That’s definitely the kind of Hip Hop we like to surround ourselves with over here.
With the Rumspringa album – I’m gald you listend to that, it means a lot. But it’s led to so many other opportunities. You know, I did the movie, Kung Fu Bum to promote it. I didn’t wanna just do the regular stuff cuz everybody’s got the videos so I did this short film with this group called Chopstick Graffiti. Kung Fu Bum is doing very well and I’ve met a lot of people just from doing the movie. My music (with 2 Hungry Bros) is all over the movie so when you listen to the movie, oh this guy does Hip Hop too? Let me listen to him. And then when you listen to the album you find out that I got acting skills and do acting also. It’s a nice little thing and everything seems to be coming together.
Excellent! Well, let’s talk about food. Where are you at with food right now? What is it that you’re gravitating towards or what are you trying to avoid?
I don’t eat any red meat whatsoever. I eat turkey, I don’t eat chicken which is a weird thing. A lot of people always ask me but they mass produce chicken way more than they mass produce turkey. So, I figure I’ll eat that just to keep up my aggressiveness. But for the most part, I just eat fish for the protein. I also eat a ton of vegetables. I’m like a chain smoking, alcoholic, almost-vegetarian cat. I’ll try new flavors, though.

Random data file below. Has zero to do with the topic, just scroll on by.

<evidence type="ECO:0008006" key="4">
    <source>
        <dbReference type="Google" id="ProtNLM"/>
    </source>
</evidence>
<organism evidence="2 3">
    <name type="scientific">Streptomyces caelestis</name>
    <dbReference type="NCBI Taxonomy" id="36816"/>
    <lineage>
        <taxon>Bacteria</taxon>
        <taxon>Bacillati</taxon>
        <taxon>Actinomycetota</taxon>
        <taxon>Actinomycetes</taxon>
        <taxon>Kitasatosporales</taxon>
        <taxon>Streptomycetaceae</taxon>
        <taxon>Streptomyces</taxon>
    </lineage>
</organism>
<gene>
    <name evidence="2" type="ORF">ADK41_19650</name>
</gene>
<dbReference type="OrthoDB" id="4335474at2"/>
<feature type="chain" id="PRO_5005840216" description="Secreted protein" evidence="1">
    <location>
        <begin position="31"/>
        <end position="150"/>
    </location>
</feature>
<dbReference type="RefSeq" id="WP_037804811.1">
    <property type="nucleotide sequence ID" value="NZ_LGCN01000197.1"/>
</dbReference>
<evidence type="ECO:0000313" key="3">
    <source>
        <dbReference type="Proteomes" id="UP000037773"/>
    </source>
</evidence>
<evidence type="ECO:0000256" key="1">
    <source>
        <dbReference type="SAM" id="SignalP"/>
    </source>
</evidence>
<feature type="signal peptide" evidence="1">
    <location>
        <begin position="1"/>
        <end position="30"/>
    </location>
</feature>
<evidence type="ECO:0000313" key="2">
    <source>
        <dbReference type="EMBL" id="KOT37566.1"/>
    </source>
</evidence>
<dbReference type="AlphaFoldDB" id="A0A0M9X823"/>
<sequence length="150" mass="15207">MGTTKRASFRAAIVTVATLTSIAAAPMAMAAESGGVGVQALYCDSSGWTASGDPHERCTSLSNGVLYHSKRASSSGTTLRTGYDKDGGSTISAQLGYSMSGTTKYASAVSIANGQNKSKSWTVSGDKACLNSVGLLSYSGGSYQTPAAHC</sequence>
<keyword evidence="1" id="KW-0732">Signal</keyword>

I like how you talked about the aggressiveness from turkey. I think there’s something to be said about consuming meat and understanding the energy you’re getting from it.
Yeah, I notice a lot of people that I know that are pure vegetarians and a lot of times they’re docile and they’re super relaxed – which is cool but I live in Brooklyn so I can’t always be super relaxed. I gotta be on point. So, sometimes eating meat helps with that.
But no red meats.
Yeah. I watch a lot of things and we live on a planet where the people that run this planet destroy everything that we need to live. They destroy the air we breathe. They destroy the water we drink with fracking and polluting the rivers. And they’re destroying our food by giving it steroids. Even with the fruits being genetically modified. If [pesticide] it kills the bug and makes the bug’s stomach explode, what’s it going to do to you eventually? I’m real careful with what I eat and what I let my children eat. On top of that it poisons your mind. It clouds your mind, it clouds your vision. You wanna make sure that everyone’s focused. There’s a lot of crazy stuff going on in this world.